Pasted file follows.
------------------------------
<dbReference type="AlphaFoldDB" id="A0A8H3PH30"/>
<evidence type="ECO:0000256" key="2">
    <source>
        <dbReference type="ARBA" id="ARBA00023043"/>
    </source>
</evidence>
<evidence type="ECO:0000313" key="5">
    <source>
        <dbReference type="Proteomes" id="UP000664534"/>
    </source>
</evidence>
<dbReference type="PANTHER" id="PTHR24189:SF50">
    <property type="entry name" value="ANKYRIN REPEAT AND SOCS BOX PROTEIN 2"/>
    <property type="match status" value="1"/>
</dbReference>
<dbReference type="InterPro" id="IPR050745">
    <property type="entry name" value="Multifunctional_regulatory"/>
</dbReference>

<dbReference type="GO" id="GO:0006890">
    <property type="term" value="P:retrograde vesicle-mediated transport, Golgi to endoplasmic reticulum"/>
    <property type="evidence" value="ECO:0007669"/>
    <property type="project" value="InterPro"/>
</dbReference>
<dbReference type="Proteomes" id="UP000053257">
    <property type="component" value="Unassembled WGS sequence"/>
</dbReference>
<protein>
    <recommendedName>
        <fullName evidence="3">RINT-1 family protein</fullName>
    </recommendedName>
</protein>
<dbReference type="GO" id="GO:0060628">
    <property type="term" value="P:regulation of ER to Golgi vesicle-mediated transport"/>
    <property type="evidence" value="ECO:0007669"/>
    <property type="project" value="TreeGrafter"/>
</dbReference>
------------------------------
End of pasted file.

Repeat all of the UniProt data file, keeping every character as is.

<dbReference type="AlphaFoldDB" id="A0A8H3PH30"/>
<evidence type="ECO:0000256" key="2">
    <source>
        <dbReference type="ARBA" id="ARBA00023043"/>
    </source>
</evidence>
<evidence type="ECO:0000313" key="5">
    <source>
        <dbReference type="Proteomes" id="UP000664534"/>
    </source>
</evidence>
<dbReference type="PANTHER" id="PTHR24189:SF50">
    <property type="entry name" value="ANKYRIN REPEAT AND SOCS BOX PROTEIN 2"/>
    <property type="match status" value="1"/>
</dbReference>
<dbReference type="InterPro" id="IPR050745">
    <property type="entry name" value="Multifunctional_regulatory"/>
</dbReference>

<dbReference type="GO" id="GO:0006890">
    <property type="term" value="P:retrograde vesicle-mediated transport, Golgi to endoplasmic reticulum"/>
    <property type="evidence" value="ECO:0007669"/>
    <property type="project" value="InterPro"/>
</dbReference>
<dbReference type="Proteomes" id="UP000053257">
    <property type="component" value="Unassembled WGS sequence"/>
</dbReference>
<protein>
    <recommendedName>
        <fullName evidence="3">RINT-1 family protein</fullName>
    </recommendedName>
</protein>
<dbReference type="GO" id="GO:0060628">
    <property type="term" value="P:regulation of ER to Golgi vesicle-mediated transport"/>
    <property type="evidence" value="ECO:0007669"/>
    <property type="project" value="TreeGrafter"/>
</dbReference>